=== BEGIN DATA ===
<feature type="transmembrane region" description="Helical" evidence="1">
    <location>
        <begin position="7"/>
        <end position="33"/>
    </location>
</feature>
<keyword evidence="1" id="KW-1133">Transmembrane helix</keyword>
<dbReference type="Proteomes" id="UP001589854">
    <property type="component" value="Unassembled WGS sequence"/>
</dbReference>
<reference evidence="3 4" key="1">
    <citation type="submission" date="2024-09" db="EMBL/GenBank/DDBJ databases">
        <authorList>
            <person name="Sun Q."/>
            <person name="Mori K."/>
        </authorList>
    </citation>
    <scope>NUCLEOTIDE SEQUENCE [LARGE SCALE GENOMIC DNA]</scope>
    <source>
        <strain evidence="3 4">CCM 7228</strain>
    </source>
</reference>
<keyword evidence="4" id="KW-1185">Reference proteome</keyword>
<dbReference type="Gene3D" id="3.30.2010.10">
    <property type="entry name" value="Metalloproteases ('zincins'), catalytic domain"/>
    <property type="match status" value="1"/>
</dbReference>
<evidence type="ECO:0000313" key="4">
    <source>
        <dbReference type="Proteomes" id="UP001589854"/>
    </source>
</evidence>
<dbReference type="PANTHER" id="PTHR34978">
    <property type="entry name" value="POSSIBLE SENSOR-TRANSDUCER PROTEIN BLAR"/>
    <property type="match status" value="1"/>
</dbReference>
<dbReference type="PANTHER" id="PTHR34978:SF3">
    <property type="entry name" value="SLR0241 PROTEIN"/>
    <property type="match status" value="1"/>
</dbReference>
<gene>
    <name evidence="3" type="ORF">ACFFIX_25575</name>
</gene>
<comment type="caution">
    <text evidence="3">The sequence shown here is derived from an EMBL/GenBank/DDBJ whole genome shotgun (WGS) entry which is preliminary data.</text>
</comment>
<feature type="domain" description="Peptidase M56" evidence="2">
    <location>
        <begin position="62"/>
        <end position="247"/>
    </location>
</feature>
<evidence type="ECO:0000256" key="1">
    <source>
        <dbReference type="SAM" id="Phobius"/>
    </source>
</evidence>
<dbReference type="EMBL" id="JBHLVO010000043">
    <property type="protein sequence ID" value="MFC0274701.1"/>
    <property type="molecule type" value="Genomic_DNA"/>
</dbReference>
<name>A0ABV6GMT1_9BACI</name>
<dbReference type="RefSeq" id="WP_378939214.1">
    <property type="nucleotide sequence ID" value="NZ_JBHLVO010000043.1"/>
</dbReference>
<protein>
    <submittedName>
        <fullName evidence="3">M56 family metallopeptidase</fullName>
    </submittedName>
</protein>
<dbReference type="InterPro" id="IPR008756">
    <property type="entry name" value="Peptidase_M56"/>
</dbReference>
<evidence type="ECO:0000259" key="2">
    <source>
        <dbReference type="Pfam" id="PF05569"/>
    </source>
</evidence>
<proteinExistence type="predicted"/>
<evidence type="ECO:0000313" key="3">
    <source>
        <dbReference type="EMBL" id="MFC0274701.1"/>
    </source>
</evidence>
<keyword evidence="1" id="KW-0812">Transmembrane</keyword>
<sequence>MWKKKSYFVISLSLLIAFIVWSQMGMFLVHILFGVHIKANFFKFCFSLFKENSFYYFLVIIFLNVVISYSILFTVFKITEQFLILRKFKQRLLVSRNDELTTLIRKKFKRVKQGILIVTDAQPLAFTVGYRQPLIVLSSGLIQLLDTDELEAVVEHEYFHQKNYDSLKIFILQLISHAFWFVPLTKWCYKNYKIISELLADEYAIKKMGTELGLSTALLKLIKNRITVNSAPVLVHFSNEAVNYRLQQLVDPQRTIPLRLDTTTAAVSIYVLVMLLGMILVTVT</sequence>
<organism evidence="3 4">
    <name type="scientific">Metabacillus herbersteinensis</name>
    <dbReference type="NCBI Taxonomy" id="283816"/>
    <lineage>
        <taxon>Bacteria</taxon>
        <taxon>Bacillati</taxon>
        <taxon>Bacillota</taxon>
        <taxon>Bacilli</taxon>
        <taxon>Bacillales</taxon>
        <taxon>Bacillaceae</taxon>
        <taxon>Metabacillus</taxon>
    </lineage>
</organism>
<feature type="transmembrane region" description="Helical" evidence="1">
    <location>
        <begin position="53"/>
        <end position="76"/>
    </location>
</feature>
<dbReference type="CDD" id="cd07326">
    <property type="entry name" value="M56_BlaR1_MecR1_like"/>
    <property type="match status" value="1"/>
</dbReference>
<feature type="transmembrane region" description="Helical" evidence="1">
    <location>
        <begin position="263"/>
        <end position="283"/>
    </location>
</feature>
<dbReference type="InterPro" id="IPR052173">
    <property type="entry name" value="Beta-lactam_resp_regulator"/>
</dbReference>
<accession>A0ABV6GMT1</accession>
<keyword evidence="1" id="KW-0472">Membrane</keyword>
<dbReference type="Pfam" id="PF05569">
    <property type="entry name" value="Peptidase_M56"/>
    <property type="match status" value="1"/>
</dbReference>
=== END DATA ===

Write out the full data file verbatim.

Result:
<feature type="transmembrane region" description="Helical" evidence="1">
    <location>
        <begin position="7"/>
        <end position="33"/>
    </location>
</feature>
<keyword evidence="1" id="KW-1133">Transmembrane helix</keyword>
<dbReference type="Proteomes" id="UP001589854">
    <property type="component" value="Unassembled WGS sequence"/>
</dbReference>
<reference evidence="3 4" key="1">
    <citation type="submission" date="2024-09" db="EMBL/GenBank/DDBJ databases">
        <authorList>
            <person name="Sun Q."/>
            <person name="Mori K."/>
        </authorList>
    </citation>
    <scope>NUCLEOTIDE SEQUENCE [LARGE SCALE GENOMIC DNA]</scope>
    <source>
        <strain evidence="3 4">CCM 7228</strain>
    </source>
</reference>
<keyword evidence="4" id="KW-1185">Reference proteome</keyword>
<dbReference type="Gene3D" id="3.30.2010.10">
    <property type="entry name" value="Metalloproteases ('zincins'), catalytic domain"/>
    <property type="match status" value="1"/>
</dbReference>
<evidence type="ECO:0000313" key="4">
    <source>
        <dbReference type="Proteomes" id="UP001589854"/>
    </source>
</evidence>
<dbReference type="PANTHER" id="PTHR34978">
    <property type="entry name" value="POSSIBLE SENSOR-TRANSDUCER PROTEIN BLAR"/>
    <property type="match status" value="1"/>
</dbReference>
<dbReference type="PANTHER" id="PTHR34978:SF3">
    <property type="entry name" value="SLR0241 PROTEIN"/>
    <property type="match status" value="1"/>
</dbReference>
<gene>
    <name evidence="3" type="ORF">ACFFIX_25575</name>
</gene>
<comment type="caution">
    <text evidence="3">The sequence shown here is derived from an EMBL/GenBank/DDBJ whole genome shotgun (WGS) entry which is preliminary data.</text>
</comment>
<feature type="domain" description="Peptidase M56" evidence="2">
    <location>
        <begin position="62"/>
        <end position="247"/>
    </location>
</feature>
<evidence type="ECO:0000256" key="1">
    <source>
        <dbReference type="SAM" id="Phobius"/>
    </source>
</evidence>
<dbReference type="EMBL" id="JBHLVO010000043">
    <property type="protein sequence ID" value="MFC0274701.1"/>
    <property type="molecule type" value="Genomic_DNA"/>
</dbReference>
<name>A0ABV6GMT1_9BACI</name>
<dbReference type="RefSeq" id="WP_378939214.1">
    <property type="nucleotide sequence ID" value="NZ_JBHLVO010000043.1"/>
</dbReference>
<protein>
    <submittedName>
        <fullName evidence="3">M56 family metallopeptidase</fullName>
    </submittedName>
</protein>
<dbReference type="InterPro" id="IPR008756">
    <property type="entry name" value="Peptidase_M56"/>
</dbReference>
<evidence type="ECO:0000259" key="2">
    <source>
        <dbReference type="Pfam" id="PF05569"/>
    </source>
</evidence>
<proteinExistence type="predicted"/>
<evidence type="ECO:0000313" key="3">
    <source>
        <dbReference type="EMBL" id="MFC0274701.1"/>
    </source>
</evidence>
<keyword evidence="1" id="KW-0812">Transmembrane</keyword>
<sequence>MWKKKSYFVISLSLLIAFIVWSQMGMFLVHILFGVHIKANFFKFCFSLFKENSFYYFLVIIFLNVVISYSILFTVFKITEQFLILRKFKQRLLVSRNDELTTLIRKKFKRVKQGILIVTDAQPLAFTVGYRQPLIVLSSGLIQLLDTDELEAVVEHEYFHQKNYDSLKIFILQLISHAFWFVPLTKWCYKNYKIISELLADEYAIKKMGTELGLSTALLKLIKNRITVNSAPVLVHFSNEAVNYRLQQLVDPQRTIPLRLDTTTAAVSIYVLVMLLGMILVTVT</sequence>
<organism evidence="3 4">
    <name type="scientific">Metabacillus herbersteinensis</name>
    <dbReference type="NCBI Taxonomy" id="283816"/>
    <lineage>
        <taxon>Bacteria</taxon>
        <taxon>Bacillati</taxon>
        <taxon>Bacillota</taxon>
        <taxon>Bacilli</taxon>
        <taxon>Bacillales</taxon>
        <taxon>Bacillaceae</taxon>
        <taxon>Metabacillus</taxon>
    </lineage>
</organism>
<feature type="transmembrane region" description="Helical" evidence="1">
    <location>
        <begin position="53"/>
        <end position="76"/>
    </location>
</feature>
<dbReference type="CDD" id="cd07326">
    <property type="entry name" value="M56_BlaR1_MecR1_like"/>
    <property type="match status" value="1"/>
</dbReference>
<feature type="transmembrane region" description="Helical" evidence="1">
    <location>
        <begin position="263"/>
        <end position="283"/>
    </location>
</feature>
<dbReference type="InterPro" id="IPR052173">
    <property type="entry name" value="Beta-lactam_resp_regulator"/>
</dbReference>
<accession>A0ABV6GMT1</accession>
<keyword evidence="1" id="KW-0472">Membrane</keyword>
<dbReference type="Pfam" id="PF05569">
    <property type="entry name" value="Peptidase_M56"/>
    <property type="match status" value="1"/>
</dbReference>